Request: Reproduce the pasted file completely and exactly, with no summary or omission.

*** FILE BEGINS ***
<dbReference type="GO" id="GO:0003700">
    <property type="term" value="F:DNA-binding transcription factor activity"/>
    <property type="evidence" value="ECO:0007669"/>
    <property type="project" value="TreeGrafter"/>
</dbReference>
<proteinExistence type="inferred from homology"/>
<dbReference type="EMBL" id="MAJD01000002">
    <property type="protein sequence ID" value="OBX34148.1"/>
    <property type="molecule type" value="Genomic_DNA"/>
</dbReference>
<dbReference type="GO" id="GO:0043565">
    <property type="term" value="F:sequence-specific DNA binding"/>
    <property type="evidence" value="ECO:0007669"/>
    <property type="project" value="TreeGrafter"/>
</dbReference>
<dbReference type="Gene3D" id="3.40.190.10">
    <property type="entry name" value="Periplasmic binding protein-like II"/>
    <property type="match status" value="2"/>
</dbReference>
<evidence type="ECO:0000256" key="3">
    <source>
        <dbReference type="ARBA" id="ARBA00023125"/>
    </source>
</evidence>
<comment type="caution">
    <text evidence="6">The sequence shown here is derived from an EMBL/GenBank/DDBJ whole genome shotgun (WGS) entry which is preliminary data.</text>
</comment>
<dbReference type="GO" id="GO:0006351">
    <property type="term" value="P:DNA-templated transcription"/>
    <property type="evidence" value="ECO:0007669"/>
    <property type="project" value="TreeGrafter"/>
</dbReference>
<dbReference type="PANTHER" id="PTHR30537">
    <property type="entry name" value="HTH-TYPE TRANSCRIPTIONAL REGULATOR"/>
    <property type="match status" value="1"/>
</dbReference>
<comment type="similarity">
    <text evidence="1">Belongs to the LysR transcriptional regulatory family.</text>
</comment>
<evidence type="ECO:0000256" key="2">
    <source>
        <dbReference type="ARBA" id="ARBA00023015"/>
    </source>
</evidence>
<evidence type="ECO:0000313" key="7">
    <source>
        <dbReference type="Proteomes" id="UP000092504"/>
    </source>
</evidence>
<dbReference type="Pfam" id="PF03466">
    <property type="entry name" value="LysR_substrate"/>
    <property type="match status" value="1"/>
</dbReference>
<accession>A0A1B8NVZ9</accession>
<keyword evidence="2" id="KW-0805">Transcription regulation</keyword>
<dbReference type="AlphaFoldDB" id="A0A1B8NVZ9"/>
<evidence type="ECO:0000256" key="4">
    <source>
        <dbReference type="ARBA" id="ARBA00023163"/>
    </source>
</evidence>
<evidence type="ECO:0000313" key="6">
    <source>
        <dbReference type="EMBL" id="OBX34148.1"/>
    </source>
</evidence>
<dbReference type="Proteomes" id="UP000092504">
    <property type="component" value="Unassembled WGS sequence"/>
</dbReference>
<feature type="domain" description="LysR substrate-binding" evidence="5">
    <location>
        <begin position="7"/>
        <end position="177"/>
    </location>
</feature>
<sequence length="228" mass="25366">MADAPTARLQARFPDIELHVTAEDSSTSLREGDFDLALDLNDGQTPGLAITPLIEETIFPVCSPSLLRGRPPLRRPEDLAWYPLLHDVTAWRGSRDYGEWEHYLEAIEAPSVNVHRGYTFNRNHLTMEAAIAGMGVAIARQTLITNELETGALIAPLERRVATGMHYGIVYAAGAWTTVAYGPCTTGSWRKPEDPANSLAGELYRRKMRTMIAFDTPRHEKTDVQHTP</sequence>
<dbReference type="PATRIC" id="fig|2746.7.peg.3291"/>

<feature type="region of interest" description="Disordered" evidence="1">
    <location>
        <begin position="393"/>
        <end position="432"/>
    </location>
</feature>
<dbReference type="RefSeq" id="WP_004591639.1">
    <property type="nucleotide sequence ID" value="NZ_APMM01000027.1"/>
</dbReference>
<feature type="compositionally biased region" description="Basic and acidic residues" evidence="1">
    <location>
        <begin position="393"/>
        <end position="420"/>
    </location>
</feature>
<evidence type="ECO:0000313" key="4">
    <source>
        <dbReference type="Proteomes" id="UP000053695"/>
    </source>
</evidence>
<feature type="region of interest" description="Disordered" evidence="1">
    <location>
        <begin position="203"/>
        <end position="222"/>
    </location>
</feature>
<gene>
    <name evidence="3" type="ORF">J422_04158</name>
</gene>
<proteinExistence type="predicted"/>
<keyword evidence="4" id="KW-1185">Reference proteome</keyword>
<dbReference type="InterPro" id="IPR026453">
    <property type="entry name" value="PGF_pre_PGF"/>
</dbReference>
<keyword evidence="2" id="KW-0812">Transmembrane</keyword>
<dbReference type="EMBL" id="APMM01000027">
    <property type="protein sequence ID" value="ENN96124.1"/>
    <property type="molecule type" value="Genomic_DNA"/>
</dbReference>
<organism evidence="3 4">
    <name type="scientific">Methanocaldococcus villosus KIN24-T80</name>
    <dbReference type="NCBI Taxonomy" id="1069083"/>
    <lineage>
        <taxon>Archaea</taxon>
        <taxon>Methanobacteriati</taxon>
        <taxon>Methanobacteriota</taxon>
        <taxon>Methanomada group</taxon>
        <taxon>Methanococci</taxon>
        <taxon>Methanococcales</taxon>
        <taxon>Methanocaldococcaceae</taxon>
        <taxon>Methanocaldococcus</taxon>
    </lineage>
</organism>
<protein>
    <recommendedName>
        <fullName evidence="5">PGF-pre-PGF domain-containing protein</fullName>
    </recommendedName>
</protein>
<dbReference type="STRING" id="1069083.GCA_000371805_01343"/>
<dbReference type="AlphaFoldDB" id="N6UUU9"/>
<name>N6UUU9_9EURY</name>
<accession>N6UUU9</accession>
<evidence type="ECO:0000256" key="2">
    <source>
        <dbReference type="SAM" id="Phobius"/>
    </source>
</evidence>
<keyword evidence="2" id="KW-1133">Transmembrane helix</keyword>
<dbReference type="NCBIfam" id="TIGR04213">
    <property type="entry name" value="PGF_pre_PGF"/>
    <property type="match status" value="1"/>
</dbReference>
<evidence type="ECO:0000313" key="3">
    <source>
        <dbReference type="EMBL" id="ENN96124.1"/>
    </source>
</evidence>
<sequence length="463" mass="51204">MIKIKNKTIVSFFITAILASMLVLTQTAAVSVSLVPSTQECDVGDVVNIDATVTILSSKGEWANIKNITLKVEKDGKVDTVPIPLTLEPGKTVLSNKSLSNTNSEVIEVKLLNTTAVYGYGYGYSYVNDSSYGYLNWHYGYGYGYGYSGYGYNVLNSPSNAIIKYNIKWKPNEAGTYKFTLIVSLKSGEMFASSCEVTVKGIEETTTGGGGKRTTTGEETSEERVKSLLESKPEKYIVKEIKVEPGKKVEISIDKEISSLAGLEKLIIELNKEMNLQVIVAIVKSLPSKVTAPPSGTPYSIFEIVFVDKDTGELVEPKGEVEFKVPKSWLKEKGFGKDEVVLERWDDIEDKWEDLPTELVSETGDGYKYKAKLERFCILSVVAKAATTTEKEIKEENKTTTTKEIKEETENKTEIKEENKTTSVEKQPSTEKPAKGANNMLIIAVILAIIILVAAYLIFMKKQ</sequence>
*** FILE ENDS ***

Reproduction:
<dbReference type="GO" id="GO:0003700">
    <property type="term" value="F:DNA-binding transcription factor activity"/>
    <property type="evidence" value="ECO:0007669"/>
    <property type="project" value="TreeGrafter"/>
</dbReference>
<proteinExistence type="inferred from homology"/>
<dbReference type="EMBL" id="MAJD01000002">
    <property type="protein sequence ID" value="OBX34148.1"/>
    <property type="molecule type" value="Genomic_DNA"/>
</dbReference>
<dbReference type="GO" id="GO:0043565">
    <property type="term" value="F:sequence-specific DNA binding"/>
    <property type="evidence" value="ECO:0007669"/>
    <property type="project" value="TreeGrafter"/>
</dbReference>
<dbReference type="Gene3D" id="3.40.190.10">
    <property type="entry name" value="Periplasmic binding protein-like II"/>
    <property type="match status" value="2"/>
</dbReference>
<evidence type="ECO:0000256" key="3">
    <source>
        <dbReference type="ARBA" id="ARBA00023125"/>
    </source>
</evidence>
<comment type="caution">
    <text evidence="6">The sequence shown here is derived from an EMBL/GenBank/DDBJ whole genome shotgun (WGS) entry which is preliminary data.</text>
</comment>
<dbReference type="GO" id="GO:0006351">
    <property type="term" value="P:DNA-templated transcription"/>
    <property type="evidence" value="ECO:0007669"/>
    <property type="project" value="TreeGrafter"/>
</dbReference>
<dbReference type="PANTHER" id="PTHR30537">
    <property type="entry name" value="HTH-TYPE TRANSCRIPTIONAL REGULATOR"/>
    <property type="match status" value="1"/>
</dbReference>
<comment type="similarity">
    <text evidence="1">Belongs to the LysR transcriptional regulatory family.</text>
</comment>
<evidence type="ECO:0000256" key="2">
    <source>
        <dbReference type="ARBA" id="ARBA00023015"/>
    </source>
</evidence>
<evidence type="ECO:0000313" key="7">
    <source>
        <dbReference type="Proteomes" id="UP000092504"/>
    </source>
</evidence>
<dbReference type="Pfam" id="PF03466">
    <property type="entry name" value="LysR_substrate"/>
    <property type="match status" value="1"/>
</dbReference>
<accession>A0A1B8NVZ9</accession>
<keyword evidence="2" id="KW-0805">Transcription regulation</keyword>
<dbReference type="AlphaFoldDB" id="A0A1B8NVZ9"/>
<evidence type="ECO:0000256" key="4">
    <source>
        <dbReference type="ARBA" id="ARBA00023163"/>
    </source>
</evidence>
<evidence type="ECO:0000313" key="6">
    <source>
        <dbReference type="EMBL" id="OBX34148.1"/>
    </source>
</evidence>
<dbReference type="Proteomes" id="UP000092504">
    <property type="component" value="Unassembled WGS sequence"/>
</dbReference>
<feature type="domain" description="LysR substrate-binding" evidence="5">
    <location>
        <begin position="7"/>
        <end position="177"/>
    </location>
</feature>
<sequence length="228" mass="25366">MADAPTARLQARFPDIELHVTAEDSSTSLREGDFDLALDLNDGQTPGLAITPLIEETIFPVCSPSLLRGRPPLRRPEDLAWYPLLHDVTAWRGSRDYGEWEHYLEAIEAPSVNVHRGYTFNRNHLTMEAAIAGMGVAIARQTLITNELETGALIAPLERRVATGMHYGIVYAAGAWTTVAYGPCTTGSWRKPEDPANSLAGELYRRKMRTMIAFDTPRHEKTDVQHTP</sequence>
<dbReference type="PATRIC" id="fig|2746.7.peg.3291"/>

<feature type="region of interest" description="Disordered" evidence="1">
    <location>
        <begin position="393"/>
        <end position="432"/>
    </location>
</feature>
<dbReference type="RefSeq" id="WP_004591639.1">
    <property type="nucleotide sequence ID" value="NZ_APMM01000027.1"/>
</dbReference>
<feature type="compositionally biased region" description="Basic and acidic residues" evidence="1">
    <location>
        <begin position="393"/>
        <end position="420"/>
    </location>
</feature>
<evidence type="ECO:0000313" key="4">
    <source>
        <dbReference type="Proteomes" id="UP000053695"/>
    </source>
</evidence>
<feature type="region of interest" description="Disordered" evidence="1">
    <location>
        <begin position="203"/>
        <end position="222"/>
    </location>
</feature>
<gene>
    <name evidence="3" type="ORF">J422_04158</name>
</gene>
<proteinExistence type="predicted"/>
<keyword evidence="4" id="KW-1185">Reference proteome</keyword>
<dbReference type="InterPro" id="IPR026453">
    <property type="entry name" value="PGF_pre_PGF"/>
</dbReference>
<keyword evidence="2" id="KW-0812">Transmembrane</keyword>
<dbReference type="EMBL" id="APMM01000027">
    <property type="protein sequence ID" value="ENN96124.1"/>
    <property type="molecule type" value="Genomic_DNA"/>
</dbReference>
<organism evidence="3 4">
    <name type="scientific">Methanocaldococcus villosus KIN24-T80</name>
    <dbReference type="NCBI Taxonomy" id="1069083"/>
    <lineage>
        <taxon>Archaea</taxon>
        <taxon>Methanobacteriati</taxon>
        <taxon>Methanobacteriota</taxon>
        <taxon>Methanomada group</taxon>
        <taxon>Methanococci</taxon>
        <taxon>Methanococcales</taxon>
        <taxon>Methanocaldococcaceae</taxon>
        <taxon>Methanocaldococcus</taxon>
    </lineage>
</organism>
<protein>
    <recommendedName>
        <fullName evidence="5">PGF-pre-PGF domain-containing protein</fullName>
    </recommendedName>
</protein>
<dbReference type="STRING" id="1069083.GCA_000371805_01343"/>
<dbReference type="AlphaFoldDB" id="N6UUU9"/>
<name>N6UUU9_9EURY</name>
<accession>N6UUU9</accession>
<evidence type="ECO:0000256" key="2">
    <source>
        <dbReference type="SAM" id="Phobius"/>
    </source>
</evidence>
<keyword evidence="2" id="KW-1133">Transmembrane helix</keyword>
<dbReference type="NCBIfam" id="TIGR04213">
    <property type="entry name" value="PGF_pre_PGF"/>
    <property type="match status" value="1"/>
</dbReference>
<evidence type="ECO:0000313" key="3">
    <source>
        <dbReference type="EMBL" id="ENN96124.1"/>
    </source>
</evidence>
<sequence length="463" mass="51204">MIKIKNKTIVSFFITAILASMLVLTQTAAVSVSLVPSTQECDVGDVVNIDATVTILSSKGEWANIKNITLKVEKDGKVDTVPIPLTLEPGKTVLSNKSLSNTNSEVIEVKLLNTTAVYGYGYGYSYVNDSSYGYLNWHYGYGYGYGYSGYGYNVLNSPSNAIIKYNIKWKPNEAGTYKFTLIVSLKSGEMFASSCEVTVKGIEETTTGGGGKRTTTGEETSEERVKSLLESKPEKYIVKEIKVEPGKKVEISIDKEISSLAGLEKLIIELNKEMNLQVIVAIVKSLPSKVTAPPSGTPYSIFEIVFVDKDTGELVEPKGEVEFKVPKSWLKEKGFGKDEVVLERWDDIEDKWEDLPTELVSETGDGYKYKAKLERFCILSVVAKAATTTEKEIKEENKTTTTKEIKEETENKTEIKEENKTTSVEKQPSTEKPAKGANNMLIIAVILAIIILVAAYLIFMKKQ</sequence>